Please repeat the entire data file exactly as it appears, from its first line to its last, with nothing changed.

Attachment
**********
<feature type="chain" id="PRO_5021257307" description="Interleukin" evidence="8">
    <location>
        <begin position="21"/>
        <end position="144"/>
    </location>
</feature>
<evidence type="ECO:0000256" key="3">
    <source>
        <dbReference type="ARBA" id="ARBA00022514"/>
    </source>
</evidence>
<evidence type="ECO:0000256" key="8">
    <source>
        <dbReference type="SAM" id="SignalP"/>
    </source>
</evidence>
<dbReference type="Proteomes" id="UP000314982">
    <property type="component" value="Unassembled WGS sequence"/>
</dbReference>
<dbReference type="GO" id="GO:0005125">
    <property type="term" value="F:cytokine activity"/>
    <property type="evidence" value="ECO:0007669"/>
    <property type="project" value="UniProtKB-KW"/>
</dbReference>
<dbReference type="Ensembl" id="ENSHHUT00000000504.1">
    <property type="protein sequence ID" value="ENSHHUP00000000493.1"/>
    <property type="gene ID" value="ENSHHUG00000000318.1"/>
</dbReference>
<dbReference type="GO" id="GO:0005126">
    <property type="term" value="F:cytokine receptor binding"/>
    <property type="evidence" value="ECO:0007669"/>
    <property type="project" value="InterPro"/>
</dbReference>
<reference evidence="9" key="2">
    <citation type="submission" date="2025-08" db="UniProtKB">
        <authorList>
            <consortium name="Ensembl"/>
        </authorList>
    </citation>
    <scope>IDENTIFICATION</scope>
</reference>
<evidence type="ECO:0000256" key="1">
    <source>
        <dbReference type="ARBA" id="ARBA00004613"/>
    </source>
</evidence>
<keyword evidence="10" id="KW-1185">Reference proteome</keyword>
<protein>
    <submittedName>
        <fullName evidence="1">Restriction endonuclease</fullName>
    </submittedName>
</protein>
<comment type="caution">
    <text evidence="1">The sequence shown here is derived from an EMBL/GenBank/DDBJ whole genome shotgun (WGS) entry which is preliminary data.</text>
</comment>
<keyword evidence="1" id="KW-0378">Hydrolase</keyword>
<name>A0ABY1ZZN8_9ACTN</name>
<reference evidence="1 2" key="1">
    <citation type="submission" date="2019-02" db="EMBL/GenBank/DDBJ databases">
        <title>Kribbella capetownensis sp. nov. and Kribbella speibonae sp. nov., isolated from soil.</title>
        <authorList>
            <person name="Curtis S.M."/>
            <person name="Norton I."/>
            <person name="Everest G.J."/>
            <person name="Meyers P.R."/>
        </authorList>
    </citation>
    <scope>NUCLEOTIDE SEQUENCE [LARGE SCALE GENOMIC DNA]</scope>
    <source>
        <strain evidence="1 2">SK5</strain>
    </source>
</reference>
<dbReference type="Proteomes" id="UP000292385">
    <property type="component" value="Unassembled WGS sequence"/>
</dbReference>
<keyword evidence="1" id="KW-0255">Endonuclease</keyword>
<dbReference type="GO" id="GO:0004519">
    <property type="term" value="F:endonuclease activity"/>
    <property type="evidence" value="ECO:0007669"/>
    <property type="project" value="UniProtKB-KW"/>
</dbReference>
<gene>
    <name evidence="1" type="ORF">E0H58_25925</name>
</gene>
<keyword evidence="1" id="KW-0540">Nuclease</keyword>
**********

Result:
<feature type="chain" id="PRO_5021257307" description="Interleukin" evidence="8">
    <location>
        <begin position="21"/>
        <end position="144"/>
    </location>
</feature>
<evidence type="ECO:0000256" key="3">
    <source>
        <dbReference type="ARBA" id="ARBA00022514"/>
    </source>
</evidence>
<evidence type="ECO:0000256" key="8">
    <source>
        <dbReference type="SAM" id="SignalP"/>
    </source>
</evidence>
<dbReference type="Proteomes" id="UP000314982">
    <property type="component" value="Unassembled WGS sequence"/>
</dbReference>
<dbReference type="GO" id="GO:0005125">
    <property type="term" value="F:cytokine activity"/>
    <property type="evidence" value="ECO:0007669"/>
    <property type="project" value="UniProtKB-KW"/>
</dbReference>
<dbReference type="Ensembl" id="ENSHHUT00000000504.1">
    <property type="protein sequence ID" value="ENSHHUP00000000493.1"/>
    <property type="gene ID" value="ENSHHUG00000000318.1"/>
</dbReference>
<dbReference type="GO" id="GO:0005126">
    <property type="term" value="F:cytokine receptor binding"/>
    <property type="evidence" value="ECO:0007669"/>
    <property type="project" value="InterPro"/>
</dbReference>
<reference evidence="9" key="2">
    <citation type="submission" date="2025-08" db="UniProtKB">
        <authorList>
            <consortium name="Ensembl"/>
        </authorList>
    </citation>
    <scope>IDENTIFICATION</scope>
</reference>
<evidence type="ECO:0000256" key="1">
    <source>
        <dbReference type="ARBA" id="ARBA00004613"/>
    </source>
</evidence>
<keyword evidence="10" id="KW-1185">Reference proteome</keyword>
<protein>
    <submittedName>
        <fullName evidence="1">Restriction endonuclease</fullName>
    </submittedName>
</protein>
<comment type="caution">
    <text evidence="1">The sequence shown here is derived from an EMBL/GenBank/DDBJ whole genome shotgun (WGS) entry which is preliminary data.</text>
</comment>
<keyword evidence="1" id="KW-0378">Hydrolase</keyword>
<name>A0ABY1ZZN8_9ACTN</name>
<reference evidence="1 2" key="1">
    <citation type="submission" date="2019-02" db="EMBL/GenBank/DDBJ databases">
        <title>Kribbella capetownensis sp. nov. and Kribbella speibonae sp. nov., isolated from soil.</title>
        <authorList>
            <person name="Curtis S.M."/>
            <person name="Norton I."/>
            <person name="Everest G.J."/>
            <person name="Meyers P.R."/>
        </authorList>
    </citation>
    <scope>NUCLEOTIDE SEQUENCE [LARGE SCALE GENOMIC DNA]</scope>
    <source>
        <strain evidence="1 2">SK5</strain>
    </source>
</reference>
<dbReference type="Proteomes" id="UP000292385">
    <property type="component" value="Unassembled WGS sequence"/>
</dbReference>
<keyword evidence="1" id="KW-0255">Endonuclease</keyword>
<dbReference type="GO" id="GO:0004519">
    <property type="term" value="F:endonuclease activity"/>
    <property type="evidence" value="ECO:0007669"/>
    <property type="project" value="UniProtKB-KW"/>
</dbReference>
<gene>
    <name evidence="1" type="ORF">E0H58_25925</name>
</gene>
<keyword evidence="1" id="KW-0540">Nuclease</keyword>